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  Citation statistics : Table of Contents
   2014| January-February  | Volume 80 | Issue 1  
    Online since January 20, 2014

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Platelet-rich plasma in dermatology: Boon or a bane?
Arshdeep , M Sendhil Kumaran
January-February 2014, 80(1):5-14
There has been a recent spurt in application of platelet-rich plasma (PRP) in dermatology and aesthetic medicine. However, the details regarding use of PRP in various dermatological indications ranging from hair restoration to chronic ulcers are dispersed in literature, herein we have tried to focus all under one heading. Overall, PRP seems to be a promising therapeutic modality but the level of evidence as of now, from the available published data is low. This review will also stimulate readers to carry out well designed, larger population based trials, so as to validate its use in dermatology practice.
  3 58,679 4,069
IgG/IgA pemphigus reactive with desmoglein 1 with additional undetermined reactivity with epidermal basement membrane zone
Amrinder J Kanwar, Keshavamurthy Vinay, Uma N Saikia, Hiroshi Koga, Kwesi Teye, Daisuke Tsuruta, Takashi Hashimoto
January-February 2014, 80(1):46-50
IgG/IgA pemphigus is an extremely rare subset of pemphigus, showing anti-keratinocyte cell surface antibodies of both IgG and IgA classes. Herein, we describe a unique case of IgG/IgA pemphigus with clinical features of edematous erythema and peripheral vesiculopustules. Histopathology showed the presence of subcorneal pustules and acantholytic blisters in the mid-epidermis with neutrophilic infiltration and eosinophilic spongiosis. Direct immunofluorescence of perilesional skin showed both IgG and IgA deposits to keratinocyte cell surfaces and unusual granular deposits of IgG, IgM, and C3 along basement membrane zone. On enzyme linked immunosorbent assay , the auto-antibodies were found to be reactive to desmoglein 1 antigen. Various clinical, histopathological, and immunological findings in our case overlapped with the features of IgA pemphigus, pemphigus herpetiformis, and pemphigus foliaceus. These findings indicate that IgG/IgA pemphigus may be a transitional form between IgA pemphigus and pemphigus herpetiformis, and thus provides insight into the pathogenicity of this rare disorder.
  2 2,788 141
Imatinib mesylate-induced severe lichenoid rash
Arshdeep , Dipankar De, Pankaj Malhotra, Uma Nahar Saikia
January-February 2014, 80(1):93-95
  2 2,129 122
Randomized controlled study to evaluate the effectiveness of dexamethasone oral minipulse therapy versus oral minocycline in patients with active vitiligo vulgaris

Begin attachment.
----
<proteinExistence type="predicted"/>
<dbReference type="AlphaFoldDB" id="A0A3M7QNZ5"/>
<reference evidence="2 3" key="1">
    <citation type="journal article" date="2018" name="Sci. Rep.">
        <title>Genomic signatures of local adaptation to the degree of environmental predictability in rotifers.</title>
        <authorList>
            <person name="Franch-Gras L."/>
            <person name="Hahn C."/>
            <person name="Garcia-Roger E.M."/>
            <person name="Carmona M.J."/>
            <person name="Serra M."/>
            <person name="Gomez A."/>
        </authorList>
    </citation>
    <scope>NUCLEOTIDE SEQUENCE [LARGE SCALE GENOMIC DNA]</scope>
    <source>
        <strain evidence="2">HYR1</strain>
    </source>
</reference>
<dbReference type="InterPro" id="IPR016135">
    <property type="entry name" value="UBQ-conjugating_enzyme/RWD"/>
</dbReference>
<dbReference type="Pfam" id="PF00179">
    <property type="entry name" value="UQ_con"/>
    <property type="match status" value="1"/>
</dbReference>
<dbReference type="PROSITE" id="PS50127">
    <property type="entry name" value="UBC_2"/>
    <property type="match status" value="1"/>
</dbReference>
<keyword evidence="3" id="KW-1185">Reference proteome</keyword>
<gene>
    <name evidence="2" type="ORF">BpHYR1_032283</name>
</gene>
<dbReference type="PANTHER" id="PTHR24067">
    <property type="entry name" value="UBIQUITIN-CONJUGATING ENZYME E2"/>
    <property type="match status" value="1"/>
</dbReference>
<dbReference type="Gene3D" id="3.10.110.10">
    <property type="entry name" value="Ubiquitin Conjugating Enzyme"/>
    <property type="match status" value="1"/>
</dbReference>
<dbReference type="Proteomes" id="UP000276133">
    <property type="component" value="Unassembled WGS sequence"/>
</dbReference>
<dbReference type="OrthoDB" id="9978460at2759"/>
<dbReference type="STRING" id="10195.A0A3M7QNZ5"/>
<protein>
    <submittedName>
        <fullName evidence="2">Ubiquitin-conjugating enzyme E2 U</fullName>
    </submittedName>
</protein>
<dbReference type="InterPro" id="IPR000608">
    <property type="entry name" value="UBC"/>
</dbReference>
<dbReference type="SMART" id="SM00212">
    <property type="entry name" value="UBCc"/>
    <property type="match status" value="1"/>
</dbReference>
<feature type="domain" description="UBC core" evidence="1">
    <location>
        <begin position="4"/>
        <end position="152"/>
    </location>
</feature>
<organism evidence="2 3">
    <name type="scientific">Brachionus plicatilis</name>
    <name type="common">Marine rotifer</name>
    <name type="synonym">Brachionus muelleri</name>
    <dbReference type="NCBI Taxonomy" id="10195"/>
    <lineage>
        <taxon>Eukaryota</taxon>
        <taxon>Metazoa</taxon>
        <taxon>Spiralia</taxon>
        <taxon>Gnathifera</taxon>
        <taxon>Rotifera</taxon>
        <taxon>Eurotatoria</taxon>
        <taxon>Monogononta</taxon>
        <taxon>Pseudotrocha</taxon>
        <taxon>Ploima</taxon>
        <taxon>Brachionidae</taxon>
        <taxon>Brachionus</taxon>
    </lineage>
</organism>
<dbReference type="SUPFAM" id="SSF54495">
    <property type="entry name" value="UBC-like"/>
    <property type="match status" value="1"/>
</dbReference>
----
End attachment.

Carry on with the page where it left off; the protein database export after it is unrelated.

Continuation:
Akhilendra Singh, Amrinder Jit Kanwar, Davinder Parsad, Rahul Mahajan
January-February 2014, 80(1):29-35
Background: Oral minocycline has been recently shown to halt disease progression in active vitiligo. Aims: The present study was planned to compare the efficacy and tolerability of oral minocycline with oral mini pulse (OMP) corticosteroids in active vitiligo. Methods: A total of 50 patients with actively spreading vitiligo were randomized to receive either minocycline 100 mg/day (Group I - 25 patients) or OMP 2.5 mg dexamethasone on 2 consecutive days in a week (Group II - 25 patients) for 6 months. These were followed-up at every 2 weeks interval. Mean vitiligo disease activity score (VIDA) and mean Vitiligo Area Scoring Index (VASI) were assessed in all patients in addition to the photographic comparison before and after treatment. Results: Both groups showed a significant decrease in VIDA from 4.0 to 1.64 ± 0.86 (P < 0.001) in Group I and from 4.0 to 1.68 ± 0.69 (P < 0.001) in Group II. However, the difference between the mean VIDA scores in the two groups was not statistically significant (P = 0.60) at the end of treatment period. The mean VASI declined from 1.71 ± 1.45 to 1.52 ± 1.43 Group I (P = 0.06) and from 1.39 ± 1.31 to 1.17 ± 1.34 in Group II (P = 0.05). The difference between VASI in Group I and II was not significant at the end of 24 weeks of treatment (P = 0.11). Conclusion: Both dexamethasone OMP and oral minocycline are effective drugs for managing the arrest of disease activity in vitiligo.
  2 6,835 529
Sturge-Weber syndrome in association with Klippel-Trenaunay syndrome and phakomatosis pigmentovascularis type IIb
Rajesh Kumar Mandal, Sudip Kumar Ghosh, Sankha Koley, Asit Chandra Roy
January-February 2014, 80(1):51-53
Phakomatosis pigmentovascularis (PPV) is a rare combination of pigmentary and vascular components with or without systemic involvement. We report here a rare association of Sturge-Weber syndrome, Klippel-Trenaunay syndrome, and PPV type IIb in a 15-year-old boy who had right upper limb monoparesis along with a history of recurrent convulsions.
  1 4,614 170
Long-term prognosis of pemphigus in central Kerala, India: A retrospective cohort study
Kidangazhiathmana Ajithkumar
January-February 2014, 80(1):64-65
  1 2,236 97
Fixed drug eruption due to modafinil
Sidharth Sonthalia, Rahul Arora, Rashmi Sarkar, Amit Dhawan, Ankur Srivastava
January-February 2014, 80(1):90-92
  1 3,710 82
Psoriasiform reactions during treatment with abatacept
Elena Conde-Montero, Ofelia Baniandrés-Rodríguez, María Dolores Mendoza-Cembranos, Celia Horcajada-Reales, Ricardo Suárez-Fernández
January-February 2014, 80(1):92-93
  1 2,141 66
Squamous cell carcinoma presenting as a giant cutaneous horn of the lower lip
Mirjana Popadić
January-February 2014, 80(1):74-76
  1 1,154 13
Thrombophlebitis of the lateral chest wall (Mondor's disease)
D Crisan, R Badea, Maria Crisan
January-February 2014, 80(1):96-96
Mondor's disease is a rare condition, which involves the thrombophlebitis of the superficial veins of the breast and anterior chest wall. A 37-year-old woman presented with sudden onset of local pain and edema on her right chest wall, accompanied by a longitudinal retraction of the skin during arm abduction in the area. Clinical, histological and ultrasonographic findings confirmed Mondor's disease and the treatment was symptomatic, using pain relievers and warm compresses. The symptomatology remitted within 2 weeks of therapy. Mondor's disease is a rare condition where ultrasound complements the clinical evaluation and allows the characterization of certain abnormalities, which correlated with functional biochemical data and other procedures may substitute the need of biopsy.